Currently the network only consists of six servers, but they can be integrated with regular servers and clients on the internet. Qnet's creators say the implementation of more nodes in banks and credit card companies could make exchanging sensitive data over the internet more secure than it is with current cryptography systems.

The data in Qnet flows through ordinary fibre optic cables and stretches the 10 kilometres from BBN to Harvard University. It is encrypted using keys determined by the exchange of a series of single, polarised photons.

The first money transfer encrypted by quantum keys was performed between two Austrian financial institutions in April 2004. But Qnet is the first network consisting of more than two nodes to use quantum cryptography - a more complex challenge.

"Imagine making a phone call. If you just have one possible receiver, you wouldn't even need buttons," explains Elliott. "But with a network you need a system that will connect anyone on the network to anyone else." In Qnet, software-controlled optical switches made of lithium niobate crystals steer photons down the correct optical fibre.

Intruder detection

Quantum cryptography guarantees secure communications by harnessing the quantum quirks of photons sent between users. Any attempt to intercept the photons will disturb their quantum state and raise the alarm.

But Elliott points out that even quantum cryptography "does not give you 100 per cent security". Although quantum keys are theoretically impossible to intercept without detection, implementing them in the real world presents hackers with several potential ways to listen in unobserved.

One example is if a laser inadvertently produces more than one photon, which happens occasionally. An eavesdroppper could potentially siphon off the extra photons and decrypt the key, although no one has actually done this.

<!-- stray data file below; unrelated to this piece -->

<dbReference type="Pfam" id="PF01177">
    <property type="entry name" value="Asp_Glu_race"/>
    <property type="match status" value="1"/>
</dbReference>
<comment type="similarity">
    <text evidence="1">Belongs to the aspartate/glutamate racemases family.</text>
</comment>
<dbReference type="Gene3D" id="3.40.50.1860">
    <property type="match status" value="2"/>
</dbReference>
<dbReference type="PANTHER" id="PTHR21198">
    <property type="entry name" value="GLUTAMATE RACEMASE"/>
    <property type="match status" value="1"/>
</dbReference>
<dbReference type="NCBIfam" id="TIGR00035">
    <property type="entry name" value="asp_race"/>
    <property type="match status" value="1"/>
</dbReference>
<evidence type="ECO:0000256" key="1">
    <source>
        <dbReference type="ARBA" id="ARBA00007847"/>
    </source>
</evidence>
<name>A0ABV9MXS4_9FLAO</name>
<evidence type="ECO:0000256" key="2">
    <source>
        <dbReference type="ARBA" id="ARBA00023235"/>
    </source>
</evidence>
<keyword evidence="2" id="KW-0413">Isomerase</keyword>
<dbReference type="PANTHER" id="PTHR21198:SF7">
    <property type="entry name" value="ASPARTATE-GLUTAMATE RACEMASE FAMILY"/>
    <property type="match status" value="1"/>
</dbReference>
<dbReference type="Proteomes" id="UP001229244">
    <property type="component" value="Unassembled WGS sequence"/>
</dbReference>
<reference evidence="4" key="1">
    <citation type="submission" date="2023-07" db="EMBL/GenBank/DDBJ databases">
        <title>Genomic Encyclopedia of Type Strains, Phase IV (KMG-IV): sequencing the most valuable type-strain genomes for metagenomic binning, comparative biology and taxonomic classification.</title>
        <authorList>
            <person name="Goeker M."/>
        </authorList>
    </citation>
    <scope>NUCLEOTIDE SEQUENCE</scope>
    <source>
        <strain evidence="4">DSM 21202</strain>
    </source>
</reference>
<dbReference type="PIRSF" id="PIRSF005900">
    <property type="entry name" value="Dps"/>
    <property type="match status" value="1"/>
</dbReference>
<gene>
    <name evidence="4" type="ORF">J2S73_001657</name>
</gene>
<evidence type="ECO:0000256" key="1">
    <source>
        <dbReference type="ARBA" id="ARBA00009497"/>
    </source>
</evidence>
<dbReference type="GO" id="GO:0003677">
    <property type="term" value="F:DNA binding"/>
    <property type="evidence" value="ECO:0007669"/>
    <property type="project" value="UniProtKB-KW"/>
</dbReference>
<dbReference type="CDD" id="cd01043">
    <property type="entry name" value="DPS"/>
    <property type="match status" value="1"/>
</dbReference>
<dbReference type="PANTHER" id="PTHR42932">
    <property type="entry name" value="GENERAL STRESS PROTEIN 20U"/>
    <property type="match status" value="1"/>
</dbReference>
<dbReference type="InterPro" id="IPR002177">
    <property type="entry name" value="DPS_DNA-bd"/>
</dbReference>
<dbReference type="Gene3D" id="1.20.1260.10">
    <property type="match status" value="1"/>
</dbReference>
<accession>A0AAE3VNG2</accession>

"However Qnet is more secure than current internet cryptography," says Elliott, which relies on "one way functions". These are mathematical operations that are very simple to compute in one direction, but require huge computing power to perform in reverse.

The problem is, according to Elliott, that no one has actually proved that they cannot be solved in reverse. "So who's to say that someone won't wake up tomorrow and think of a way to do it?"

Large and expensive

At the moment computers capable of quantum cryptography are large and expensive, because they are custom-made. Elliott imagines a Qnet-like system may first appear in banks, for whom these factors might be less of a problem.

Another limitation is that, for distances over 50 kilometres, the photon signal is degraded by noise, and it is unclear as yet how this problem will be overcome.

However, quantum keys can potentially be exchanged over much larger distances through the air. Tiny, aligned telescopes can send and detect single photons sent through the air.

The distance record for this form of transmission is currently about 20 kilometres. But calculations suggest that photons transmitted through the air could be detected by a satellite, which would enable data to be sent between continents.

Celeste Biever

By WorldChild: posted on 8-6-2004

Reading this always reminds me of the brain developed by AC Clarke, which was "photonic"...
By netchicken: posted on 8-6-2004